Organic Nero di Troia
“In terms of vineyard area (approx. 1,800 hectares) Nero di Troia, also called Uva di Troia, is the third most important of Puglia’s native black grape vines after Negroamaro and Primitivo.
If Negroamaro, grown in the provinces of Brindisi and Lecce, is the most important of all the denominations of origin in the Salento and Primitivo identifies the labels produced in the province of Taranto, Nero di Troia has its ideal terroir in the province of Foggia and in the northern part of the province of Bari. This trio of black grape varieties express all the rich diversity of Puglia’s wine-growing sector.
The origins of Nero di Troia are uncertain, a mixture of sparse scientific data and plenty of legends. Its name provides the first clue, because it links to the legend of how fugitives from the destruction of Homer’s mythical city of Troy, led by the Greek hero Diomedes, landed on the banks of the River Ofanto on the Tavoliere plain.
Alfonso Germinario, agricultural historian, tells how “the exiled hero sailed across the Adriatic and up the Ofanto. Here he found an ideal place, and anchored his ship using blocks of stone from the walls of Troy which he had brought with him. He also used the same blocks to mark the boundaries of the Diomedean fields. One of these is still to be seen between Barletta and Canosa, and is known as the Menhir of Canne. The Greek hero probably brought with him as a reminder… those vine shoots which, planted on the Ofanto, lie at the origins of Uva di Troia”.
This is the legend and like all legends it contains some elements of truth. It now seems certain, as ascertained by wine researchers like Prof. Attilio Scienza of Milan University, that the vine originated in the Adriatic area. Analysis of “haplotype” frequency has revealed that Nero di Troia is genetically close to a group of varieties belonging to the Adriatic cultural area. Even its name may have originated from the Albanian city of Cruja, locally translated as “Troy”.
Vine and wine characteristics
Due to incorrect propagation methods, aimed above all at obtaining high yields per hectare, there is a great deal of variability in Nero di Troia’s ampelographic features. In the vineyards two main expressions of this variety exist, which cannot be defined as clones because of the absence of research: the more widespread “ruvese” with large berries and a tighter fruit cluster was preferred in the past for its high yields per hectare, whereas “canosina” with smaller berries and looser clusters is probably the older version of the variety, less productive and nowadays less common. However, it is “canosina” which receives more attention from research aimed at producing wines of a higher quality.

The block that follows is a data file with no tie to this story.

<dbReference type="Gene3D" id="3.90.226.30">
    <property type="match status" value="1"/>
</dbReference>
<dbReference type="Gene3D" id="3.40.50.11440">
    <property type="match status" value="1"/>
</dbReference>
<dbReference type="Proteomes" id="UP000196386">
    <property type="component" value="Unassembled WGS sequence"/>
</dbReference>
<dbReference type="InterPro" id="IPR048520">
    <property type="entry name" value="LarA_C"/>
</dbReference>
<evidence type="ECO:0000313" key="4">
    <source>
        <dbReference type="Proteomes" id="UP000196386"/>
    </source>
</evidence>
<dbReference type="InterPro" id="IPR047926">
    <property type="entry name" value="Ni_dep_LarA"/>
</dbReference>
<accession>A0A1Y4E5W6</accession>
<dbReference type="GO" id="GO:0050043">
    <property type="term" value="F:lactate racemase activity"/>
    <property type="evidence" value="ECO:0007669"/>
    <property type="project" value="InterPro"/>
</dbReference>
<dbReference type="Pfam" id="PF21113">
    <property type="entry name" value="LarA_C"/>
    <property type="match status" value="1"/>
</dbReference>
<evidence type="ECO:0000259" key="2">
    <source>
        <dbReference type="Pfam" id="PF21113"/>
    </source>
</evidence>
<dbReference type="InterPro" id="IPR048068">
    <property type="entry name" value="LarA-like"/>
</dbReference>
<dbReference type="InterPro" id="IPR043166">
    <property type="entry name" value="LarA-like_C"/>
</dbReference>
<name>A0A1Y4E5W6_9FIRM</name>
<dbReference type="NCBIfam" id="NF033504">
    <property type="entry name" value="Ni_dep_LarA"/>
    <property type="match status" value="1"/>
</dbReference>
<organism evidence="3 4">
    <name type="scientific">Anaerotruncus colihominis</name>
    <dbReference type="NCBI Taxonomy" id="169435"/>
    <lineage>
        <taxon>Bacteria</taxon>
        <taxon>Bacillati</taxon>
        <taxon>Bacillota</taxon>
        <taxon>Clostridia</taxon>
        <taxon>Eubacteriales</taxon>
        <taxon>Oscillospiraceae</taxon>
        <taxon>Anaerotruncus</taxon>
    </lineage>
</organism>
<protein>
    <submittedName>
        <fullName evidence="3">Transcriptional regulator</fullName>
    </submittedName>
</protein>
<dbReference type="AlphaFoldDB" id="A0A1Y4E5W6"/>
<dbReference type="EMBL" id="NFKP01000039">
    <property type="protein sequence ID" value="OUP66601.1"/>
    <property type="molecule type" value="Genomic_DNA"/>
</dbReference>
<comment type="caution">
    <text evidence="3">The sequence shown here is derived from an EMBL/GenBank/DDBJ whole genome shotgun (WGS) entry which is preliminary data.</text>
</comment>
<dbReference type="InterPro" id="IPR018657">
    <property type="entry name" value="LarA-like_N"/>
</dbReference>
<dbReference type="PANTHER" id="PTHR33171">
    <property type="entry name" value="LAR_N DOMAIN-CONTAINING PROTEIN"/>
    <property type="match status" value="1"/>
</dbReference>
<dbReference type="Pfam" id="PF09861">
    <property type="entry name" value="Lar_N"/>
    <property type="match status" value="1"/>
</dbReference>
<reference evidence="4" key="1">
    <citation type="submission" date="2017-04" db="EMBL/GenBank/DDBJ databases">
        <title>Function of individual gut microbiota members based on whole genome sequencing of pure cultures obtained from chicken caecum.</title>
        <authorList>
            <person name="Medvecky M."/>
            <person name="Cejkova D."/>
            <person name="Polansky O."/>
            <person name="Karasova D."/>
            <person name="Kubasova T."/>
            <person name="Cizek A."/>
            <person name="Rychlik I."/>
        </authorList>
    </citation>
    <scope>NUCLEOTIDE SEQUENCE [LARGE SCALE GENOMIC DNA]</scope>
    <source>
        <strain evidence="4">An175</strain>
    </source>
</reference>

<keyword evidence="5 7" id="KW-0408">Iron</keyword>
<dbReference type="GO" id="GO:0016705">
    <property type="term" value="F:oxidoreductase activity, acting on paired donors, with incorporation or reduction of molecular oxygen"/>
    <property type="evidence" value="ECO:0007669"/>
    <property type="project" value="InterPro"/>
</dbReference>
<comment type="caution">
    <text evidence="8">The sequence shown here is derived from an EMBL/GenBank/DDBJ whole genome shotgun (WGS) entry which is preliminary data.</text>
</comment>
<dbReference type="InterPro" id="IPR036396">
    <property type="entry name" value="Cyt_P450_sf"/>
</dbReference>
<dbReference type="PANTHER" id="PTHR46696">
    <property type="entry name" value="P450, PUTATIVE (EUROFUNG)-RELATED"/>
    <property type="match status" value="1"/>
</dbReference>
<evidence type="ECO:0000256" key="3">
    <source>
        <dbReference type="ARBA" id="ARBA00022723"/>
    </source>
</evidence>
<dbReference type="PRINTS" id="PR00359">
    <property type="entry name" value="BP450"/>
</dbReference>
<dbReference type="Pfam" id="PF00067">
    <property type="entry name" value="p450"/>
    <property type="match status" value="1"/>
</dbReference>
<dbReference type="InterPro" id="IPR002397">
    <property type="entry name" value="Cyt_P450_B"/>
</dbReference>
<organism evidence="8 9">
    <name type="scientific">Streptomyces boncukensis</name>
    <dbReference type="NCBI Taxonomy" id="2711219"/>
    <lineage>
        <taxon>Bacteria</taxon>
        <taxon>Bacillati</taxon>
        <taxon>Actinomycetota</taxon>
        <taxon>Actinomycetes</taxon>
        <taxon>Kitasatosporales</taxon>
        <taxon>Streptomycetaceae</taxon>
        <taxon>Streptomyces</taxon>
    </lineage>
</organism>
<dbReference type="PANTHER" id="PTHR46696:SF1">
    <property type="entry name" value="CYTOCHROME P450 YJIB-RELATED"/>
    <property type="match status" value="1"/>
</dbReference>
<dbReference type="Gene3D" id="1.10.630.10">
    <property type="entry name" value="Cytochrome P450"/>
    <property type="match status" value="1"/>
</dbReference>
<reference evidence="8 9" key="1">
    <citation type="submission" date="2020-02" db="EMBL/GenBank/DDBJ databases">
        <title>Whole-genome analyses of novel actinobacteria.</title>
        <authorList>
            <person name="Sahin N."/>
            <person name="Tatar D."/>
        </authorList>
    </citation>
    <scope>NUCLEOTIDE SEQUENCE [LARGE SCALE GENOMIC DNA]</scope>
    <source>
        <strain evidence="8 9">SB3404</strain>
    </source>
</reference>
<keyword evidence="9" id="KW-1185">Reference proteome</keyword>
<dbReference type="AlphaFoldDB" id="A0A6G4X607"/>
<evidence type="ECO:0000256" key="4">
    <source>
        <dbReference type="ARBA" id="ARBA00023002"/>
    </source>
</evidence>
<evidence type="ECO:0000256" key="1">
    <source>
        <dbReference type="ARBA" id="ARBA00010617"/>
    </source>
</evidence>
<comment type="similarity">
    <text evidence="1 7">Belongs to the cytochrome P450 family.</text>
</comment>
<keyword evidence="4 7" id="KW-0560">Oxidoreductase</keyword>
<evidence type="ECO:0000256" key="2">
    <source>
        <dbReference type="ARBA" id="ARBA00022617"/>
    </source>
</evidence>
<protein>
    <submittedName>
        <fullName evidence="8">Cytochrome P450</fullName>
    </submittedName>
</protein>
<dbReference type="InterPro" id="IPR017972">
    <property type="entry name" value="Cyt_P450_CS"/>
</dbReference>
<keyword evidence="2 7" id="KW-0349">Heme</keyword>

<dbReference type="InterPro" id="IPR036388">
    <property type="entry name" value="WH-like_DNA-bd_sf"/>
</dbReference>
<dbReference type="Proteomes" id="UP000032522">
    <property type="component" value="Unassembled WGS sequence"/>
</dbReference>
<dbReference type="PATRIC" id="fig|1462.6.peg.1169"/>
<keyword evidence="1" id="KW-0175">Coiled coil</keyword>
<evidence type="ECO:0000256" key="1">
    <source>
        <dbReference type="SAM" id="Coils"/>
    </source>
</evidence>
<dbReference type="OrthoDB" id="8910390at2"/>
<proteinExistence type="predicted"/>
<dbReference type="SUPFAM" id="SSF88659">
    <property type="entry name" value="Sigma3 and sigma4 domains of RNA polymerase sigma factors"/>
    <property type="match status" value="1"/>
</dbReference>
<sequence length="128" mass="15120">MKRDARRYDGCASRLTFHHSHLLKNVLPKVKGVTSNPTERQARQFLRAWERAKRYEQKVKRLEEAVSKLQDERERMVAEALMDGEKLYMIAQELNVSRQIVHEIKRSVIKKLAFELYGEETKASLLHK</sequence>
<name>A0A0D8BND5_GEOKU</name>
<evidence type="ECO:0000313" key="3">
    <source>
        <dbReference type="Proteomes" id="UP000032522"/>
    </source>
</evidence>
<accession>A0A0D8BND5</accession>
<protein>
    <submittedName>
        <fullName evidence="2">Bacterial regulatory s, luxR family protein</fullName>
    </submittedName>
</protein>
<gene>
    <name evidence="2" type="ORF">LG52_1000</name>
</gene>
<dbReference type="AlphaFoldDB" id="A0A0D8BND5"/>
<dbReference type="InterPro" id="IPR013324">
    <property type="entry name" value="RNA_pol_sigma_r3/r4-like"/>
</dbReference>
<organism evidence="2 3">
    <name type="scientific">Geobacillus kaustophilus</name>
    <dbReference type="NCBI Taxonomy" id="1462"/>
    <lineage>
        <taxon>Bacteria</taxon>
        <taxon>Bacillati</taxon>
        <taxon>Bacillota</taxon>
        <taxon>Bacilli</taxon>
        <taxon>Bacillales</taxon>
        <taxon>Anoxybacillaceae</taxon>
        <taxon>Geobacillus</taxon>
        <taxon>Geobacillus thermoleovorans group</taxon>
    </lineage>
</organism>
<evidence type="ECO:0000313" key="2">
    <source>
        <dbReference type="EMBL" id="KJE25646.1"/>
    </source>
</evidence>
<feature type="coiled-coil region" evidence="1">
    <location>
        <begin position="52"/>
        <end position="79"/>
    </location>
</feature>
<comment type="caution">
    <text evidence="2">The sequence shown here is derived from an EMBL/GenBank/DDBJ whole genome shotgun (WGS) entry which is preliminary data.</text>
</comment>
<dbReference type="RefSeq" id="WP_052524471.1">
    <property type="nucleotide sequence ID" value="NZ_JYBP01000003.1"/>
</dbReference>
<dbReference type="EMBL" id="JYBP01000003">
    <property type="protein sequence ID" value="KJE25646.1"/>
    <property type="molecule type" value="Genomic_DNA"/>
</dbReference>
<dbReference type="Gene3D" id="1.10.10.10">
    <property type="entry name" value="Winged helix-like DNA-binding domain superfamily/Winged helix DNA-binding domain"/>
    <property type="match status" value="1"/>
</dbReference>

In terms of development (growth process) the variety can be defined as late, especially in relation to the ripening of the grapes (from mid- to late October). This differentiates Nero di Troia from Puglia’s two other black grape varieties – Negroamaro and especially Primitivo – which ripen decidedly earlier (Primitivo at the end of August and Negroamaro in mid-September).
Nero di Troia wine has a lively colour and an elegantly fresh bouquet with typical hints of violets; it is not particularly acidic on the palate, but is rich in polyphenols and especially tannins, which may become overpowering if the wine comes from grapes which are not perfectly ripe. The small-berry variety has a high ratio of skin to flesh and the grapes themselves are fleshier. This allows a later harvest and a more complete ripening process for the grapes, with the consequence that its wines have a more intense colour and softer tannins.
Nero di Troia has given an important contribution to development of the Castel del Monte area of Puglia. In addition, the rediscovery of Nero di Troia and its territory has also drawn attention to other lesser known native varieties like Bombino Bianco and Bombino Nero, both long underrated although they produce delightful wines.” – Wines of Puglia